I thought I’d found a man I could trust
What a bust!
This is how the story ends
He’s gonna break my heart and say
Can’t we be friends?
— “Can’t We Be Friends?” (1929), Kay Swift music, Paul James lyric (husband-wife team)
When I’m awfully low
When the world is cold
I will get a glow just thinking of you
And the way you look tonight.
— “The Way You Look Tonight” (1936), Dorothy Fields lyric, Jerome Kern music
Not every one of the more than two dozen songs is a classic, but all offer much to enjoy. And while the singing occasionally doesn’t rise to the level of the great quartet onstage, mostly it’s “Fine and Dandy”—to quote one of the song titles. Best-of-show numbers include a blazing version of Alberta Hunter’s classic “Down Hearted Blues” from singer Bond; Ferguson’s “Can’t We Be Friends?” sung with Garcia and Beaty from (where else?) her sad perch on the Echo Room’s bar; Davey’s smoldering “Blame It On Mame”—not to mention her gorgeous “Jurame” (a classic South of the Border hit of the 1920s from Maria Grever, known in English as “What a Difference a Day Makes”); Benjamin’s hip-swiveling zest and growling voice on the “Grind My Coffee” song; and the tuneful, comic pairing of the sweet-voiced Beaty, first with Harrison on “Hello! Ma Baby!”, and later with Bond for “I Won’t Dance.”
Band leader Tolentino, who does great things with a clarinet or an accordion, has a pretty fine tenor as well, and delivers a lyric with the crystal-clear diction classic songwriters wanted to hear. (If you can’t understand the words, they thought, what’s the point?) And music director Scott A. Eckert, whose arrangements for the songs are stellar, shines in a delicate piano accompaniment to “Let Me Call You Sweetheart” and on guitar in “Jurame.”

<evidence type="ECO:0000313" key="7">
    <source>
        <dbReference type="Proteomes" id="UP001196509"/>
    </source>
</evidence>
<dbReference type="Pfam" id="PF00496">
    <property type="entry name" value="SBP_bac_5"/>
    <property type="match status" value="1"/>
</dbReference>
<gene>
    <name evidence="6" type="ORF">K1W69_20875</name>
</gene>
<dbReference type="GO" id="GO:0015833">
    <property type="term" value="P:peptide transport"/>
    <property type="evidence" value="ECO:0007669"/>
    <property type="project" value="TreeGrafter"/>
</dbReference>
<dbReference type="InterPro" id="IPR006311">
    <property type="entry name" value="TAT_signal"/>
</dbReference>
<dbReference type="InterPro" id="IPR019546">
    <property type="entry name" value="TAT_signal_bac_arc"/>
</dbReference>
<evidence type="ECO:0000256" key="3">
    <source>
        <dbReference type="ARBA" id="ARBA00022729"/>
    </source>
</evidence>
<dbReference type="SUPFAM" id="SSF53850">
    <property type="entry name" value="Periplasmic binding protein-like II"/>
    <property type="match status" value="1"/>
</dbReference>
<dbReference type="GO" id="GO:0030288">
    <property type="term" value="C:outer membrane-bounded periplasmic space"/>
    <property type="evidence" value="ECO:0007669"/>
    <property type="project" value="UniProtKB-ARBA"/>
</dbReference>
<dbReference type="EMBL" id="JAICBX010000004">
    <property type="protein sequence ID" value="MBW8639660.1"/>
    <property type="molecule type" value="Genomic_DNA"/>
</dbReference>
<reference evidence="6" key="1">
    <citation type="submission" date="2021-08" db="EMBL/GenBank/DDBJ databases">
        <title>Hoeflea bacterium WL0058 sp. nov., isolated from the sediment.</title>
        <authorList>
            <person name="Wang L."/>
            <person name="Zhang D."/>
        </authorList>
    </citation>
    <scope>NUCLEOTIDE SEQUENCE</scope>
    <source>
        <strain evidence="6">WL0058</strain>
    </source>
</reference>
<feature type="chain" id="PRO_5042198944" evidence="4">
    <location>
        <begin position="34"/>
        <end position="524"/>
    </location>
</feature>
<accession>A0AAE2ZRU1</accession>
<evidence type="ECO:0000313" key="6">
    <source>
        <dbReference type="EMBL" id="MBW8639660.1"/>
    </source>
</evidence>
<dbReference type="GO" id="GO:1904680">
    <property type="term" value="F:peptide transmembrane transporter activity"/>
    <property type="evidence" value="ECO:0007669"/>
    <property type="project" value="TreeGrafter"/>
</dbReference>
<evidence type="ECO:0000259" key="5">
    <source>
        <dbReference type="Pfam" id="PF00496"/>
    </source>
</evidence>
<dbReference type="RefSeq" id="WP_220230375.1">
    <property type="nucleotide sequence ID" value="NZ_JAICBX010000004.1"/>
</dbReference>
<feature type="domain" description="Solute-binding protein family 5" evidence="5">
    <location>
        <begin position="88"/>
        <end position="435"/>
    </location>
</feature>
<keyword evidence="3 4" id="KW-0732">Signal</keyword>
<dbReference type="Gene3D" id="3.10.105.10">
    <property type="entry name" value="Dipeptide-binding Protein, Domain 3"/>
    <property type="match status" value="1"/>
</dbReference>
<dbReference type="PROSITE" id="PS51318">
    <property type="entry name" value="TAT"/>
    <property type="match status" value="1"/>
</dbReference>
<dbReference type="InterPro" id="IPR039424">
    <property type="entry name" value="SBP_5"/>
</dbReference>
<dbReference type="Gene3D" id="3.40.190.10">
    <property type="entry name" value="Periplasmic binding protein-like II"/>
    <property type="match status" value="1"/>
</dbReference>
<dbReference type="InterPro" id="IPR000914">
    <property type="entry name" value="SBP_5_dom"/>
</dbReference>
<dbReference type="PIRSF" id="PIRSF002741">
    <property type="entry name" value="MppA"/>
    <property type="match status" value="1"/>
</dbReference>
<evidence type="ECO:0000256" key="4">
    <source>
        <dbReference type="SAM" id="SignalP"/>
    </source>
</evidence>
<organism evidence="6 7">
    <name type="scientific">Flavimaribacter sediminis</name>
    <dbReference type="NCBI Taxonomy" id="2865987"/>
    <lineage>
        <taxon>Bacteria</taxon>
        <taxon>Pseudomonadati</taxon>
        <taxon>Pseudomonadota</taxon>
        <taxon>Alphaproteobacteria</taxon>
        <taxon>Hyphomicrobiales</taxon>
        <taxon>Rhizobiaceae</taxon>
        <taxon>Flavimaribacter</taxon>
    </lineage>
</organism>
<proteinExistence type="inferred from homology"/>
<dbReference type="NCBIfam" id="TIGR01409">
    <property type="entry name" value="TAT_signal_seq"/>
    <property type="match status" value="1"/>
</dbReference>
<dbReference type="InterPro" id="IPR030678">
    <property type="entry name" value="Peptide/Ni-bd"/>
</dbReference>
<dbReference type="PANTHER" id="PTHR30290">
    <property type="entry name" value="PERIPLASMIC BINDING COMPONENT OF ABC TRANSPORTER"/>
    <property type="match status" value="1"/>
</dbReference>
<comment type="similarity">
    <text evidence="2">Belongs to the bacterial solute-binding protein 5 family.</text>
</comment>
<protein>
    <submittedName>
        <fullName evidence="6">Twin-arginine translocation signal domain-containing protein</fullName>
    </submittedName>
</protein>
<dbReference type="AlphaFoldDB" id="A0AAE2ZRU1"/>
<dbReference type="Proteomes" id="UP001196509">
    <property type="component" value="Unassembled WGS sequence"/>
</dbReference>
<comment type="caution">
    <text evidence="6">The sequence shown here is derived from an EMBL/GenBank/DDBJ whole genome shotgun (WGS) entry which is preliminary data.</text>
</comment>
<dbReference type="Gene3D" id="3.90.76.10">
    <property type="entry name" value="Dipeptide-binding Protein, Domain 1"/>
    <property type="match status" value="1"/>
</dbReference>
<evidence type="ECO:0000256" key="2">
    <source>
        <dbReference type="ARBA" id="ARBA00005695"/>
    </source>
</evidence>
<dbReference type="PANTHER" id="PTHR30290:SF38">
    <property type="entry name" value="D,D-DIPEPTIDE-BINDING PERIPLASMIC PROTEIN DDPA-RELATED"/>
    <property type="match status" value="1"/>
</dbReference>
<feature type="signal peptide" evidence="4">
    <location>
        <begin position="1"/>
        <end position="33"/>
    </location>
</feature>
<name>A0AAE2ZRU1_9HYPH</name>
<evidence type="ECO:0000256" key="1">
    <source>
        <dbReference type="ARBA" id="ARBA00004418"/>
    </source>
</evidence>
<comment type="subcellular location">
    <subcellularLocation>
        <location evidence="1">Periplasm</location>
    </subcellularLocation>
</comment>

Cheers to director Shelby-Allison Hibbs, who is credited with shaping the structure of the revue. The show has so much happening at any given moment—singer and band at center, dancers on the floor, other performers morphing into “songbird trios” out in the audience—that it must have taken a deep breath, and a lot of good planning, to make all the moving parts mesh into a whole. And last, but most definitely not least, a “wow” to costume designer Ryan Matthieu Smith, who inhaled 50 years of American showbiz fashion and exhaled a gorgeous parade of costumes that are “period” without being stuffy. Beaty and Garcia are locked into their elegant black and white tailcoats for the evening, but many of the female performers get three or more costume changes that let them have fun with a half-century of styles: from the sweet gowns of the “teens” to the clean “Flapper” look of the ‘20s, the sleek satins of the ‘30s, and the flowered hats and big shoulders of the ‘40s.
Echo never pushes the history lesson too hard; yet it’s fun to note that the lively closing number of the show, “Struttin’ With Some Barbecue”—a hit for Louis Armstrong in 1925—actually was written by his jazz pianist wife, Lil Hardin Armstrong. This is a light, festive introduction to the women who wrote the songs—and a ton of fun for lovers of American popular music.
More information about songwriters such as Dana Suesse, Kay Swift, Alberta Hunter, Maria Grever, Clara Smith, Dorothy Fields and others can be found online. On YouTube, you can find their songs both in original form and as “covered” by many artists. Explore!
Below is “A Fine Romance” from Swing Time (1936), with Ginger Rogers giving Fred Astaire a hard time for being the coldest lover ever. Fred is in love with her, but has complicated, comical reasons for holding back. In the end, of course, things will all work out. With Jerome Kern’s music and Dorothy Fields’ playful, woeful lyric:
» In the interest of disclosure, director Hibbs contributes artist interviews to TheaterJones, such as her interview with playwright Len Jenkin.